Route of Exposure


Airway inhalation is the main route of exposure to guinea pig allergen (10). The allergens derived from airborne particles are mostly found in guinea pig’s urine, dander and saliva. As the airborne particles are very small, it can easily penetrate through the lower respiratory tract, when breathed in (7).


The secondary route of exposure includes direct skin and eye contact. Percutaneous exposures can happen from the bite of an animal, contaminated needles containing animal allergens, antigen contamination of wounds, and cuts on a person’s hand (10).

Clinical Relevance

Allergic sensitization and reactions to Guinea pig have been commonly reported in laboratory animal handlers, primarily resulting in allergic rhinitis, asthma and rhinoconjunctivitis (7).

Allergic rhinitis

A cross-sectional study performed in Brazil examined the prevalence of respiratory allergies in laboratory animal technicians (n=455). The results reported that 58.1% (n=263) of laboratory animal handlers suffered from allergic rhinitis. Furthermore, among the 22 guinea pig handlers, LAA was reported in 9.7% (9).

Two case studies were conducted that studied the severe allergic reactions among females who were exposed to a guinea pig. In one case study, ocular itching, periorbital angioedema and lacrimation were reported in an 11-year-old girl after holding a guinea pig. The symptoms progressed to facial urticaria and angioedema, throat tightness, severe dyspnea and rhinorrhea. She experienced difficulty in talking and further expressed a sense of a life-threatening situation. Specific immunoglobulin E antibodies to guinea pig were found to be strongly positive (>17.5 kU/L). Another case study was of a 24-year-old female who developed severe allergic symptoms, a few minutes after cleaning her pet guinea pigs cage. She reported severe dyspnea, throat tightness, and suffered anxiety. A percutaneous skin testing reported positive for guinea pig epithelium extract (7).


A cross-sectional study was conducted in Brazil to examine the prevalence of respiratory allergies in laboratory animal workers (n=455). The results found that 9.6% (n=43) and 2.8% (n=12) of laboratory animal handlers reported asthma and work-related asthma, respectively (9).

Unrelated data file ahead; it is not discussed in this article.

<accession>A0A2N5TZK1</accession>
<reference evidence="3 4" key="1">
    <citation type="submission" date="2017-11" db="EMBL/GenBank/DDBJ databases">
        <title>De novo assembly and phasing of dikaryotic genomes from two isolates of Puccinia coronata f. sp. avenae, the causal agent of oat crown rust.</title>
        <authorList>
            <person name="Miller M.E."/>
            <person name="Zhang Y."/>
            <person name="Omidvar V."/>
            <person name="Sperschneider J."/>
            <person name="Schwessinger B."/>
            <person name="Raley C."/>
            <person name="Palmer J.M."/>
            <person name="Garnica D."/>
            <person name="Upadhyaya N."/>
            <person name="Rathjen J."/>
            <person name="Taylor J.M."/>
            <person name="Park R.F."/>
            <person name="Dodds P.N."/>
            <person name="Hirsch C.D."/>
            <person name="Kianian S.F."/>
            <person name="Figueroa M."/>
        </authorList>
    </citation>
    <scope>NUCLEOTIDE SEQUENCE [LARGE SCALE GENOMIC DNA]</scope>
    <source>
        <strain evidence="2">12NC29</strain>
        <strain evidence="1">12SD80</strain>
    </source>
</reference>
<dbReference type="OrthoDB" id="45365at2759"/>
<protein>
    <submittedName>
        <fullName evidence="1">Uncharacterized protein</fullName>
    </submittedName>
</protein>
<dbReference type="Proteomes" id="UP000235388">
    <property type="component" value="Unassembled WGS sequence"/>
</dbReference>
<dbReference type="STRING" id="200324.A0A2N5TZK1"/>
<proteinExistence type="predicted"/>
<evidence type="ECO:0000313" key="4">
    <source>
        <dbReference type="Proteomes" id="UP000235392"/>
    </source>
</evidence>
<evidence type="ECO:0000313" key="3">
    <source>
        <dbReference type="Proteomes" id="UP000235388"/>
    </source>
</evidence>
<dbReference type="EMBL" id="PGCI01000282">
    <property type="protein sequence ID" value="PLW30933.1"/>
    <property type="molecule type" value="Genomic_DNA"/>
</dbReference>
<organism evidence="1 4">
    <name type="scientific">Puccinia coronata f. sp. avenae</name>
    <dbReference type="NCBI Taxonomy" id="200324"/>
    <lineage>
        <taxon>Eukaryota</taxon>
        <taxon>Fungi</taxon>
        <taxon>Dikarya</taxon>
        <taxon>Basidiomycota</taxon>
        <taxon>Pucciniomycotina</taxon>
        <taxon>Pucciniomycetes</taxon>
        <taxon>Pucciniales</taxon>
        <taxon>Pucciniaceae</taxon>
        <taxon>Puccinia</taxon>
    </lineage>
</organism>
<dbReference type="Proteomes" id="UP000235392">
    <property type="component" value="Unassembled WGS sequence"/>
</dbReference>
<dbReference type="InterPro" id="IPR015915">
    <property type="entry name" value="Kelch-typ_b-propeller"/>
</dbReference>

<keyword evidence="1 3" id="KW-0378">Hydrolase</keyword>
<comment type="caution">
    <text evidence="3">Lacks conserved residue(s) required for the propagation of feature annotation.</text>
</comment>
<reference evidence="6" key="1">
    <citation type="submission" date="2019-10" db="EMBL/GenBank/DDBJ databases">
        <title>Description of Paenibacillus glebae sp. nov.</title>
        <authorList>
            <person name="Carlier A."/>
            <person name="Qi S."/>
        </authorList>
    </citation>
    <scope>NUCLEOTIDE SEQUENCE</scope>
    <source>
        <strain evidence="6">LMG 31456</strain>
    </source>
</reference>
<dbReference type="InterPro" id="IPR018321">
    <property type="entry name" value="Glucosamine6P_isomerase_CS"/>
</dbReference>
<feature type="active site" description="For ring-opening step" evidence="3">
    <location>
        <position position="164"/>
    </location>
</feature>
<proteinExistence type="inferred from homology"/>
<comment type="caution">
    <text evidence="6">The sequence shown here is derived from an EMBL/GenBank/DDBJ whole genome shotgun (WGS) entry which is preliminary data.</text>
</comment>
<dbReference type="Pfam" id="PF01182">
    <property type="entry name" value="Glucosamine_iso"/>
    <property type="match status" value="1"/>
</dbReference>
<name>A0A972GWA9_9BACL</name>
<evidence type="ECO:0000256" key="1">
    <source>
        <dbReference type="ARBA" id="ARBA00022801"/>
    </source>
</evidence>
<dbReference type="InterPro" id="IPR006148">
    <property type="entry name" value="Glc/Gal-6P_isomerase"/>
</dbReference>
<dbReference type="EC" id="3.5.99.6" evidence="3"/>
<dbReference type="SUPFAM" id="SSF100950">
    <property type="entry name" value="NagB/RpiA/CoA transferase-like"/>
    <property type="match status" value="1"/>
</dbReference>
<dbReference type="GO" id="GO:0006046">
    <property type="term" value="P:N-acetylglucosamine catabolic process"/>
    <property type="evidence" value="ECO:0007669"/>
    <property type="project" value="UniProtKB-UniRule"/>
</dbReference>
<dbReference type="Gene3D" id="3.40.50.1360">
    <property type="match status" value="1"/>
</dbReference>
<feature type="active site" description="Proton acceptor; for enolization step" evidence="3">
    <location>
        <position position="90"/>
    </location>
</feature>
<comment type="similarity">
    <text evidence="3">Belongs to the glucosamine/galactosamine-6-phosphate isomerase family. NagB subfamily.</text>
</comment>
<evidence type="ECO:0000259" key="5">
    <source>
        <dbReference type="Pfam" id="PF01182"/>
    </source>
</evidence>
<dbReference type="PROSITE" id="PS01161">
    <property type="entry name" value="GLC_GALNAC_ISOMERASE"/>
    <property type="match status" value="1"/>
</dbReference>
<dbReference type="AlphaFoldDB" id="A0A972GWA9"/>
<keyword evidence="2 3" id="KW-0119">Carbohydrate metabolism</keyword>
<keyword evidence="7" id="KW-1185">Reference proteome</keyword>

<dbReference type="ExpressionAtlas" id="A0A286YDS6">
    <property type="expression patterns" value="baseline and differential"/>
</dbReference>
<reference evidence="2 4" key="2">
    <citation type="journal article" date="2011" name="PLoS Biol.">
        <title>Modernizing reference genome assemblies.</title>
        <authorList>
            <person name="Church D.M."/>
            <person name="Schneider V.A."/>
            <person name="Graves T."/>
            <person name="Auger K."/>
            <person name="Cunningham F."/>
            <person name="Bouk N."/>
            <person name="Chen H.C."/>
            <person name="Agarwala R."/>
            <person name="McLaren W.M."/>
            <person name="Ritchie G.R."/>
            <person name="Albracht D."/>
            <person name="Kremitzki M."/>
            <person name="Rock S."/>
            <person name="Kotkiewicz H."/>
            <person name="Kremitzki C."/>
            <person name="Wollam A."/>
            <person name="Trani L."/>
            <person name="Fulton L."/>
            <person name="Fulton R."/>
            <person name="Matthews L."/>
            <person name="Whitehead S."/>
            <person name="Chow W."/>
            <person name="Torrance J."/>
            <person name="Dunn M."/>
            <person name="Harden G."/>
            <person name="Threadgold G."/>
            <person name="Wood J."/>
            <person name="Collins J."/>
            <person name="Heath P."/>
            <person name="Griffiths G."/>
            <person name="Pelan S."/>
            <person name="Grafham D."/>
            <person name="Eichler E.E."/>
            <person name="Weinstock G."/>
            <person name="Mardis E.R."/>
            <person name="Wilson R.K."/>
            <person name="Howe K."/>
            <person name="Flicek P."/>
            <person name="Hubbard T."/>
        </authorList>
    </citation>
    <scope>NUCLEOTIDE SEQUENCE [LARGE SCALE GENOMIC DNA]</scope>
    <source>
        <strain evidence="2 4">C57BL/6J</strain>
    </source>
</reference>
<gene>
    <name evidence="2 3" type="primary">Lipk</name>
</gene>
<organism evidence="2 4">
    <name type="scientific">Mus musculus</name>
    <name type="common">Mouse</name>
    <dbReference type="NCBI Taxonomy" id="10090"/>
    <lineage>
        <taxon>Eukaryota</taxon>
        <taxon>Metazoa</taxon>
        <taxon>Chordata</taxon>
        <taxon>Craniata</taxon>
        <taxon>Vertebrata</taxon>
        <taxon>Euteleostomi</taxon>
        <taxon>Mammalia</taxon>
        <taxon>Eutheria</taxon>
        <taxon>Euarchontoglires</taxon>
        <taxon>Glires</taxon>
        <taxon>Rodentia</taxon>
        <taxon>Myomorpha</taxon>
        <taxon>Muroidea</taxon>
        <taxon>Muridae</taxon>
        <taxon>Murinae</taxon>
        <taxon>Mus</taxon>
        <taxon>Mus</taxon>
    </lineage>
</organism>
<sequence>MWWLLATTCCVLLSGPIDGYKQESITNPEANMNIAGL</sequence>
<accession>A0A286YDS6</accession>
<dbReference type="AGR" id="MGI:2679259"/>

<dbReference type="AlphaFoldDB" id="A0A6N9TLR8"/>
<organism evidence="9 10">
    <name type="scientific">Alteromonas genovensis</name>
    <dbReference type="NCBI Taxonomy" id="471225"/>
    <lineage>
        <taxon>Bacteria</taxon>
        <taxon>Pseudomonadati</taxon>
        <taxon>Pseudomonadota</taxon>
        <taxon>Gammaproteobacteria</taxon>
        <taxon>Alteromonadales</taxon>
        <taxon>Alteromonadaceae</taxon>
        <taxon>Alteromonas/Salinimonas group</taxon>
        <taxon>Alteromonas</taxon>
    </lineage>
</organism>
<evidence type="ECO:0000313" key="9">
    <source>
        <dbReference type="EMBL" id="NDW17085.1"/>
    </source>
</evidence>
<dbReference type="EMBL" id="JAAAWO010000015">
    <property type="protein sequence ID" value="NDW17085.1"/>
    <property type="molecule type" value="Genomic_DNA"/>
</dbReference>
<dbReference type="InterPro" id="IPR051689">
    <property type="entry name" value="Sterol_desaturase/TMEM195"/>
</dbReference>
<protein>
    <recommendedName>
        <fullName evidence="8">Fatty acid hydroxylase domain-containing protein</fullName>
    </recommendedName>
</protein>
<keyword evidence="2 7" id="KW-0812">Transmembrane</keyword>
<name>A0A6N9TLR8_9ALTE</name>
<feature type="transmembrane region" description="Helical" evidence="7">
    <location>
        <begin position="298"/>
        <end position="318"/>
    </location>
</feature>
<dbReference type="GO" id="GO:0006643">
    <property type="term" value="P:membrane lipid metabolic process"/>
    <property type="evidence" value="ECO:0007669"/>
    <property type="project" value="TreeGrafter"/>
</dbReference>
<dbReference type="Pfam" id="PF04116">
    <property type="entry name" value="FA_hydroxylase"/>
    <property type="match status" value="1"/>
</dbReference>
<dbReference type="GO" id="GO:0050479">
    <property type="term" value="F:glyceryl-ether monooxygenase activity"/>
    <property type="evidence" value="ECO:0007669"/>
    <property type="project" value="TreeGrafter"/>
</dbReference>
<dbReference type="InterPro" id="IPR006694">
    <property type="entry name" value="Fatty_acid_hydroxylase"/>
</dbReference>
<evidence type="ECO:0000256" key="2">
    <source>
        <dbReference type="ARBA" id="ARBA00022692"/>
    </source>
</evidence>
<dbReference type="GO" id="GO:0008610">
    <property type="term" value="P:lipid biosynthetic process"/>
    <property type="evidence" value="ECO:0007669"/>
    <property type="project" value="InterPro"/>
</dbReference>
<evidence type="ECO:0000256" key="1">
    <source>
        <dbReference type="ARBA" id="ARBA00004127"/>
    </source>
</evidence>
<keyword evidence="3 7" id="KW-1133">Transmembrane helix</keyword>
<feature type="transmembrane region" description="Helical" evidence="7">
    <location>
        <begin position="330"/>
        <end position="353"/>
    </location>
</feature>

A study was conducted in India to examine the role of animal dander in the etiology of bronchial asthma. Intradermal and bronchial provocation tests with guinea pig whole pelt extracts were carried out on 68 individuals having asthma. The result showed significant positive skin reactions in 1.4% of the individuals (17).

Other diseases

In a cross-sectional study performed in Brazil, the prevalence of respiratory allergies in laboratory animal technicians was studied. Out of 455 animal handlers, 10.8% (n=49) were exposed to a guinea pig. Furthermore, 29.6% (n=134) of laboratory animal handlers were reported to have rhinoconjunctivitis (9).

Prevention and Therapy

Prevention strategies


Use of personal protective equipment can diminish the allergen exposure of animal handlers alongside offering protection to the animals from irresistible infectious agents that might be presented by skin, clothing, and shoes. Respirators likewise give an elevated level of security against LAA. Furthermore, laboratory animal handlers who used gloves, masks, laboratory coats, shoe covers, and respirators showed a reduction in allergic symptoms by 58% (9).